Pilots

John Ball

October 1, 2004

Don't tell John Ball he's unstable. He's heard it all before. In fact, the longtime test pilot is proud of the fact that nearly half of his 9,100 flying hours were logged in experimental, variable stability aircraft. Aircraft used to chart the envelopes of new aircraft designs, and peer into the dark abyss waiting just outside their performance limits. Weird, X-Files kinds of aircraft, like a specially modified smart F-16 that can lose an aileron or rudder to battle damage, then modify its flight control logic on the fly to compensate. After a few maneuvers it "learns" how to get along just fine without the missing pieces.

One flight-test assignment involved testing the "dishrag configuration" in this airplane. The what? Just give full aileron in one direction and full differential tail input in the opposite direction while traveling at 350 knots, and see if the fuselage gets twisted out of shape. (It doesn't.)

And that's just for starters. Ball's test flights helped in the development of aircraft such as the B-2 bomber, the X-29 research aircraft, and the space shuttle, to name just a few. He remembers the shock of seeing a classified full-scale B-2 mockup for the first time, after having already defined its performance envelope in variable stability test aircraft.

Ball, who spent 22 years instructing at both the U.S. Air Force and U.S. Naval test pilot schools, and who is a full member of the Society of Experimental Test Pilots, naturally has the kind of background one would expect: undergraduate degree in mechanical engineering; postgraduate study in "dynamic stability and automatic flight control"; operational fighter assignments during his active-duty Air Force career, to include the North American F-100 Super Sabre, the McDonnell Douglas F-101 Voodoo, and the McDonnell Douglas F-4 Phantom.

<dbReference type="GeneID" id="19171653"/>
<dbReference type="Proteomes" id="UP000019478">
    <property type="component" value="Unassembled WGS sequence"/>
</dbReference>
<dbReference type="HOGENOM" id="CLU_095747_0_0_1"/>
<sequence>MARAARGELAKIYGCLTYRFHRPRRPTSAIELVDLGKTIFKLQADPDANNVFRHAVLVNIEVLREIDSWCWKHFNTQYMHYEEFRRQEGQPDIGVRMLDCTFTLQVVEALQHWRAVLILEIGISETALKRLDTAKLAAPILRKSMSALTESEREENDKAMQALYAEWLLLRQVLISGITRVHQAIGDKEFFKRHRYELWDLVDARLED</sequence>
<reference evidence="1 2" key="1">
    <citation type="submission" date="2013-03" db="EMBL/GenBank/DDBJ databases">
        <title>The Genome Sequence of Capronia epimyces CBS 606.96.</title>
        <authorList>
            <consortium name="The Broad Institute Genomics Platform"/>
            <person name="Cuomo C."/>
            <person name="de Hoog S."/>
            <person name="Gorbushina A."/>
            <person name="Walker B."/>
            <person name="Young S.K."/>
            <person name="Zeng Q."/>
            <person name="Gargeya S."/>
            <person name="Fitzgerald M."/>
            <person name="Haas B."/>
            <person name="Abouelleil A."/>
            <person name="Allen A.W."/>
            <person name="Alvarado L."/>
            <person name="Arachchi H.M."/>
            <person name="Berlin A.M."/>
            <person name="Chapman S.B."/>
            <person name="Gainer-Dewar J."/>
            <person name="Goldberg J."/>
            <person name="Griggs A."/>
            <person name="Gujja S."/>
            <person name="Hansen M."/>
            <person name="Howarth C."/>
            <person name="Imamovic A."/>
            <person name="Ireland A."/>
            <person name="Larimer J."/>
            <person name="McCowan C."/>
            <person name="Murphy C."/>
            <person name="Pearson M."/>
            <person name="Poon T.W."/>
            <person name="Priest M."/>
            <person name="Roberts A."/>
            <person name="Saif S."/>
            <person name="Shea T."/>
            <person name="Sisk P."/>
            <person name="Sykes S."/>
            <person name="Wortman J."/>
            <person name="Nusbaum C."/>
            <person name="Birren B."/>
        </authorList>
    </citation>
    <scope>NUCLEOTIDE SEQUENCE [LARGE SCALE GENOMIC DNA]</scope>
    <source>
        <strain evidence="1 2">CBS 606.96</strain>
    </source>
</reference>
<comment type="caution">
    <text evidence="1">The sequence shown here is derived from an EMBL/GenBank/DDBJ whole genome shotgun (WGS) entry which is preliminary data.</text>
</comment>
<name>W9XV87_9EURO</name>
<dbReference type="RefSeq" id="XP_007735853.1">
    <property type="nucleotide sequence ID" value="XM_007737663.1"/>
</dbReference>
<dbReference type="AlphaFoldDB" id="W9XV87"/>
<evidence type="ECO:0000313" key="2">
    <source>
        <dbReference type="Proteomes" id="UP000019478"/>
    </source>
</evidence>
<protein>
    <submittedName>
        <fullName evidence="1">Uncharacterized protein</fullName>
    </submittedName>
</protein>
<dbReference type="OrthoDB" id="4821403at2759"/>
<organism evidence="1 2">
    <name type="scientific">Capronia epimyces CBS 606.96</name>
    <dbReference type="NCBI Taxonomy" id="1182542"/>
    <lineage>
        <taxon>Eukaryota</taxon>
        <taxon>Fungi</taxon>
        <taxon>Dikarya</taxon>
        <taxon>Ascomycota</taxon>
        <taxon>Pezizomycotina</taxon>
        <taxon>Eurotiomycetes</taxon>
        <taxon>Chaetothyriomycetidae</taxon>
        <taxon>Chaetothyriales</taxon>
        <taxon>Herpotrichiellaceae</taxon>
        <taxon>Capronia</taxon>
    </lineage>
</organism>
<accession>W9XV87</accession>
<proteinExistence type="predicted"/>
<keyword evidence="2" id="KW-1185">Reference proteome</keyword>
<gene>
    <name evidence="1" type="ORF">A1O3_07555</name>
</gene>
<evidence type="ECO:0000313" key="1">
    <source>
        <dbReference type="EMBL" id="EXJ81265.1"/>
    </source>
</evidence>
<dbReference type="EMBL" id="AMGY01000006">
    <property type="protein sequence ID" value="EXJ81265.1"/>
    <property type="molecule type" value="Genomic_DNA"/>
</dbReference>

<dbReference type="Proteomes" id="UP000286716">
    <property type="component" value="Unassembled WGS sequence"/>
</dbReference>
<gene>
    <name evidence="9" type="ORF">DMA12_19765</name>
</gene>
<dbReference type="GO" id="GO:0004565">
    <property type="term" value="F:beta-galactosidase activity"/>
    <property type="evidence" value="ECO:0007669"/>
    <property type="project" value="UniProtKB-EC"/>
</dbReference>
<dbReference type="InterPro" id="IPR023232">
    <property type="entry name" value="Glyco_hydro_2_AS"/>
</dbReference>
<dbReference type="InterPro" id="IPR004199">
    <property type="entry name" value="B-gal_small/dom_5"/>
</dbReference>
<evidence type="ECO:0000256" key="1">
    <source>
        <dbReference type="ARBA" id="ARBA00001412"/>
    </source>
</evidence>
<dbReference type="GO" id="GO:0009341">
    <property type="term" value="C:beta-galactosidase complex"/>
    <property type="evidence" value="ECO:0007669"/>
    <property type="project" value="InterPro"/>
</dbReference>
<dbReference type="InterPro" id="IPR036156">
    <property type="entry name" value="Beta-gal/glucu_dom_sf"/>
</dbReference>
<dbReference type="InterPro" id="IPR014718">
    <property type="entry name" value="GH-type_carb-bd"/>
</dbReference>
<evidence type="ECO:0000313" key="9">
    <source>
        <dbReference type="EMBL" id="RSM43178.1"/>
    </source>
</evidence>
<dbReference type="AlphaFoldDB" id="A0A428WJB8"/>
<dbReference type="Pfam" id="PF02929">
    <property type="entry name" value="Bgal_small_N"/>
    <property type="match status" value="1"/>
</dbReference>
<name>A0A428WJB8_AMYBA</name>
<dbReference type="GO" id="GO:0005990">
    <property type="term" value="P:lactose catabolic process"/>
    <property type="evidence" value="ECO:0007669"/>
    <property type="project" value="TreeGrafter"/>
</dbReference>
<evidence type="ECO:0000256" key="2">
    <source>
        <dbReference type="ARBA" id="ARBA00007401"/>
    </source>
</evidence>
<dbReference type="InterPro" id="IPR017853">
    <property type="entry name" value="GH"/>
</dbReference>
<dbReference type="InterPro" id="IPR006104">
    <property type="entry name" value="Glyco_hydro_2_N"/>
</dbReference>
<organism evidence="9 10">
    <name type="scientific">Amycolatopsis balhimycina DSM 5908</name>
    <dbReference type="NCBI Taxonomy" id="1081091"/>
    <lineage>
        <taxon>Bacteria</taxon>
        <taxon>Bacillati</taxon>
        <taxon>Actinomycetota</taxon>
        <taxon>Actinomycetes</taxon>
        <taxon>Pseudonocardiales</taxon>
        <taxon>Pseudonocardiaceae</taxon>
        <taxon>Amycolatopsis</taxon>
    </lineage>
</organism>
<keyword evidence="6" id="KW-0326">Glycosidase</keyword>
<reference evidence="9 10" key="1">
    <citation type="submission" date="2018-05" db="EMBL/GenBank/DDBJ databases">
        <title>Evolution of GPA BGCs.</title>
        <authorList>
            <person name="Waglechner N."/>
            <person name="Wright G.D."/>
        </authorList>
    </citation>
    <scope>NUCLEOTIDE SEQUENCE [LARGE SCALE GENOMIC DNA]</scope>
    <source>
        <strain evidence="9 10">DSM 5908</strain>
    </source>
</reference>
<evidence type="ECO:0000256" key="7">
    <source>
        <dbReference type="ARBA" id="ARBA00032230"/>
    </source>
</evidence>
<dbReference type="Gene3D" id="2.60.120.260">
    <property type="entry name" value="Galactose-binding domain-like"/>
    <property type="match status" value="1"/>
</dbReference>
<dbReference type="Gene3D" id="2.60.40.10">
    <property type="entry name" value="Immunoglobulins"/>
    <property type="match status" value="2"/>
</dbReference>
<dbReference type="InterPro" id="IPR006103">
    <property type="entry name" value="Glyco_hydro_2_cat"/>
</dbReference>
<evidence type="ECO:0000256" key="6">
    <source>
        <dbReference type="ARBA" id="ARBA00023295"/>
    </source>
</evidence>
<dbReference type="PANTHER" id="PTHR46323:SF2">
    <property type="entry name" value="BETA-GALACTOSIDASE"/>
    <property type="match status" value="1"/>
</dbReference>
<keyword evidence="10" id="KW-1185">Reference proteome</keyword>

But Ball wasn't born with a 24-karat-gold résumé. In fact, he didn't think he had what it took to be a pilot in the first place. Figuring he'd be drafted after graduating from college in 1963, he went knocking on "every recruiter's door" to see if he could find a better deal. An Air Force recruiter suggested pilot training, which Ball rejected out of hand, figuring the job required a "superman." When he received his draft notice not long afterward, he went back to the Air Force recruiter and accepted the offer. It proved to be a smart move. In his words, he "just ate up aviation" from the very start of pilot training.

Ball's "fighter jock, test pilot" career was set in motion from that day forward. But not long after receiving his Air Force wings, a friend took him flying in an Aeronca Champ, and he fell in love with general aviation flying. In due course he joined an...Air Force glider club, made a pilgrimage to Oshkosh, and began accumulating his civilian ratings. While sitting night alert duty in the F-101, he earned his airframe and powerplant certificate by attending a course at a local high school during the day.

Ball has owned nine different taildraggers, including a Piper PA-11, a PA-12, two J-3 Cubs, a PA-17, an Aeronca 7-AC, a Cassutt Racer, a Stampe biplane, and a Sportavia RF-5 powered glider. He has stories about all of them.

There was the time he embarked on a 3,000-mile, 52-flight-hour journey of adventure, from Dallas to Anchorage, in his 85-horsepower PA-11 Cub Special. "A guy could make a lot of money just flying Cubs to Alaska and selling them," a flight instructor friend had told him; Ball set out to see if this was true. Purchased for $2,150, he sold the Cub for $3,000 shortly after arriving in Anchorage. A few months later he returned, this time bringing a faster 124-hp Piper PA-12 from New York State to Alaska.

Ball flew an Aeronca Champ from Niagara Falls, New York, to Titusville, Florida, and back without a radio or working compass (which was permanently stuck on 350 degrees). On the return flight, a bizjet pilot he met during a fuel stop complimented him for being able to make the trip without a working radio. "It's not a big deal, but next time I'll fix the compass," Ball responded. "It's working just fine going home, but it wasn't much help going down!"

One particular day some years ago sums up Ball's fascination with aviation's extremes. In the morning he flew a maintenance test hop in an F-4 Phantom, exceeding Mach 2, or about as fast as it could go. That afternoon he flew a Schweizer 1-26 glider, just so he could claim he cruised at 45 knots and better than 1,200 knots in the same day.

Ball has written four aviation books as well as several books on specialty cars. Perhaps his most well-known work is Taming the Taildragger: A Flight Manual for Classic Tailwheel Aircraft.

Now semiretired, Ball is living proof that a little instability is no reason not to have a great flying career.